So now we know “c” and 12 Trianguli are the same stars.  But why refer to the same star twice with two different designations (“c Trianguli, near FL. 12. and 13.”), and how can it be “near” itself???

Flummoxed into a Flamsteed-like fog, I checked the WDS to see what I could find on 12 and 13 Trianguli, and discovered 13 Trianguli is not shown as a double star, but 12 Trianguli is —— except that it’s 5.4 and 7.9 magnitude stars are separated by one tenth of an arc second and were discovered in 2003, cataloged as YSC 1, and not measured since.

So – since 12 and 13 Trianguli are not double star candidates for Herschel’s H I 21 label, let’s focus our lens on this: “near FL. 12. and 13.”

If you turn to chart number four of Sky & Telescope’s Pocket Sky Atlas, you’ll find an unlabeled double star wedged tightly between 12 and 13 Trianguli (don’t bother with The Cambridge Double Star Atlas, which doesn’t show it), and with the aid of MegaStar, I discovered that particular double star is Σ 269!

Aha!  So have we found the real H I 21?

Maybe.  Maybe not.  Don’t expect things to be simple in the Bermuda Triangle.

First, let’s look at the current WDS numbers for Σ 269 so we can see what we’re dealing with:

Σ 269  (STF 269)                HIP: 11490   SAO: 75383
RA: 02h 28.2m   Dec: 29° 52’
Magnitudes: 7.59, 8.97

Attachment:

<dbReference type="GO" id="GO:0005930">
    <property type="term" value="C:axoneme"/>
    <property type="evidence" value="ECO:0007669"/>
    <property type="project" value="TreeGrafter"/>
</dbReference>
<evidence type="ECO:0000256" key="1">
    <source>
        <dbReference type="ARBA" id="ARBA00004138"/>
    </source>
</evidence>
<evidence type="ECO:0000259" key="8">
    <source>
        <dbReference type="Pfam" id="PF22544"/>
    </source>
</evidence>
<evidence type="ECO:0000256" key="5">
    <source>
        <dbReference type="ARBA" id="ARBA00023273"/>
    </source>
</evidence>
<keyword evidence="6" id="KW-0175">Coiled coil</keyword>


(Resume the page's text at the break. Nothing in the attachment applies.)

Separation:  1.6”
Position Angle: 345°  (WDS 2008)
Distance: 620 Light Years
Spectral Classification: G0

And even better, let’s go see what it looks like:

Σ 269 was positioned at the top right quadrant of this view in order to include 12 and 13 Trianguli in the field. (East & west reversed to match the refractor view, click on the sketch to get a better view of  Σ 269’s elusive secondary).

I managed to fish this thing out of a turbulently murky sky with something bordering on a maniacal effort.  I would have preferred a better night for prying apart a pair of stars separated by a tight 1.6” with 1.4 magnitudes of difference, but I was fortunate to have the few hours of clear sky I found —- so I decided to persevere and settle up with the sky gods later.

I included 12 and 13 Trianguli in the sketch above so you can see how Σ 269 is positioned in relation to them.  If you remember, Herschel described H I 21 as “the most north of a small telescopic trapezium of unequal stars. Extremely unequal.”  And you can clearly see that’s the case if you include either of the SAO labeled stars as the south corner of the trapezium.

And he describes the position angle this way: “Position (by estimation) 55° or 60° n. preceding.”  When those numbers are translated into modern day terms (there’s an excellent conversion chart on page x of the introduction to The Bedford Catalog), his estimated position angle is 325° or 330°, which puts it in the neighborhood of the 2008 WDS measurement.

The main thing to be aware of before we proceed any further is that 12 and 13 Trianguli have no visible companions.  I put each of them, along with SAO 75389 and 75390 under my six inch telescopic microscope, running the magnification up to 304x with a 5mm Radian in the merciless murk – and I can safely say not one of those four stars has a visible companion in the neighborhood of the 1.5” to 1.6” range that is brighter than tenth magnitude.

So at this point we know what H I 21 is not – it is NOT Σ 285.

Could it be, then, that H I 21 is Σ 269?

This is a good place to pause, take a deep breath, pour a suitable liquid into a cup or a glass, and get comfortably situated for the next surprising twist in this tale of triangular confusion.  Once you’ve wriggled into your chair and propped up your feet, click here to take the next leap.